Ringgit likely to settle at more stable level next week


KUALA LUMPUR – After two weeks of prolonged volatility, the ringgit is expected to stabilise next week due to prospects of a sharper interest rate hikes by the US Federal Reserve.

Bank Islam Malaysia Bhd chief economist Mohd Afzanizam Abdul Rashid believes a better ringgit movement is also likely as it is already at an oversold position.

“Given that, the local unit may linger at the 4.34-4.35 level against the greenback,” he told Bernama.

Mohd Afzanizam said the focus now would be on general consensus and how the Federal Open Market Committee (FOMC) members would want to steer the US economy, knowing that if they go overboard, it might derail economic recovery momentum.

The FOMC will reconvene next week and a 50bps hike is likely, according to market sentiments.

“We expect the Fed to maintain their hawkish stance.

“The question now is how soon the Fed would normalise its benchmark rate towards its neutral rate, a rate that is contractionary or expansionary to the economy,” he told Bernama.

Mohd Afzanizam said it seems the neutral rate could be somewhere around 2.0-2.5 per cent based on Atlanta Federal Reserve president Raphael Bostic’s recent interviews.

At home, Bank Negara Malaysia (BNM) is expected to maintain the overnight policy rate (OPR) at 1.75 per cent at the upcoming May 10-11 Monetary Policy Committee (MPC) meeting.

The central bank is believed to be observing the first quarter economy data scheduled to be released on May 13.

On Thursday, Bank Negara Malaysia governor Tan Sri Nor Shamsiah Mohd Yunus said Malaysia will see some price increases given the depreciating ringgit as imports become more expensive but it won’t lead to hyperinflation in Malaysia.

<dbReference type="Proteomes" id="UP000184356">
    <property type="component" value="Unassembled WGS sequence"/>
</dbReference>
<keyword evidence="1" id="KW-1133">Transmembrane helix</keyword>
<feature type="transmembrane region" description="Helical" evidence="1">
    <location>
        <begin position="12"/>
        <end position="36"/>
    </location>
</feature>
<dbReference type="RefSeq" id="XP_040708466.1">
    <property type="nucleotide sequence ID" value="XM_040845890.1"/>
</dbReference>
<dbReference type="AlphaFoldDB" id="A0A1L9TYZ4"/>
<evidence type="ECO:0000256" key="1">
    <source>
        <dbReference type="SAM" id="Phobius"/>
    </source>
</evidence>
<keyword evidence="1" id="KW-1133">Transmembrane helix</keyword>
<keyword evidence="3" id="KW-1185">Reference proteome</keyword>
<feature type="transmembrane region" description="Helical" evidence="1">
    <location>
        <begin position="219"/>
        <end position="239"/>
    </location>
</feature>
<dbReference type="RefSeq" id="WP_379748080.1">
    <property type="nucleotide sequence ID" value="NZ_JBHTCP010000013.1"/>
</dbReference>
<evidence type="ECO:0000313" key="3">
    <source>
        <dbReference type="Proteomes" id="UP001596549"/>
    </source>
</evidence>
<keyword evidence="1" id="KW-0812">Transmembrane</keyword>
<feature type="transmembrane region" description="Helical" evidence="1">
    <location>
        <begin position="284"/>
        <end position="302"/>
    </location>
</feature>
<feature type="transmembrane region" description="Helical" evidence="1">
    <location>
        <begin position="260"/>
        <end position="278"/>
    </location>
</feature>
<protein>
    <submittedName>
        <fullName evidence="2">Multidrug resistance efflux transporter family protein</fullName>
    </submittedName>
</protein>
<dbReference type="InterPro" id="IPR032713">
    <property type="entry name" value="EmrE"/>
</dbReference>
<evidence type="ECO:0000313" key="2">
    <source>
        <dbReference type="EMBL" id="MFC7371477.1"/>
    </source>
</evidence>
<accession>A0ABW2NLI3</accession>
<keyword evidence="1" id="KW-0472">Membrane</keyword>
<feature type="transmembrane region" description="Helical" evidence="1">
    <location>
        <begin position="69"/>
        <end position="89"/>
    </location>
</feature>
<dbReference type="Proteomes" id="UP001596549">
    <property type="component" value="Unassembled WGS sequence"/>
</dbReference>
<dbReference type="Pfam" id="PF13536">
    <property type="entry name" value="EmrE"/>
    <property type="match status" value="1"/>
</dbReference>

She said there were several policies in place that would help mitigate the inflationary pressures such as the current fuel price ceiling, which has been in place since 2021 and had kept prices stable amidst the exchange rate and oil price fluctuations.

Nor Shamsiah said although inflation is picking up, they are currently mostly supply-driven.

“However, we are closely monitoring if these higher input costs will then further affect a broad range of goods and services, especially if these price pressures are persistent as people start spending again,” she said.

On a weekly basis, the ringgit was lower against the greenback at 4.3520/3570 on Friday, compared to 4.3230/3270 a week earlier.

The ringgit reached the 4.36-level against the US dollar on Thursday, a level last seen in April 2020.

Besides concerns over inflation and interest rates, the local unit was also affected by possible further lockdowns in China, Malaysia’s largest trading partner, amid growing COVID-19 cases in the country.

The ringgit, however, was traded higher against a basket of major currencies on a Friday-to-Friday basis.

The ringgit rose against the Singapore dollar to 3.1543/1584 from 3.1633/1667 a week earlier, increasing vis-a-vis the Japanese yen to 3.3392/3433 from 3.3652/3686.

The local currency improved against the British pound to 5.4652/4715 from 5.5641/5693 last week and strengthened versus the euro to 4.6018/6071 from 4.6710/6753 previously.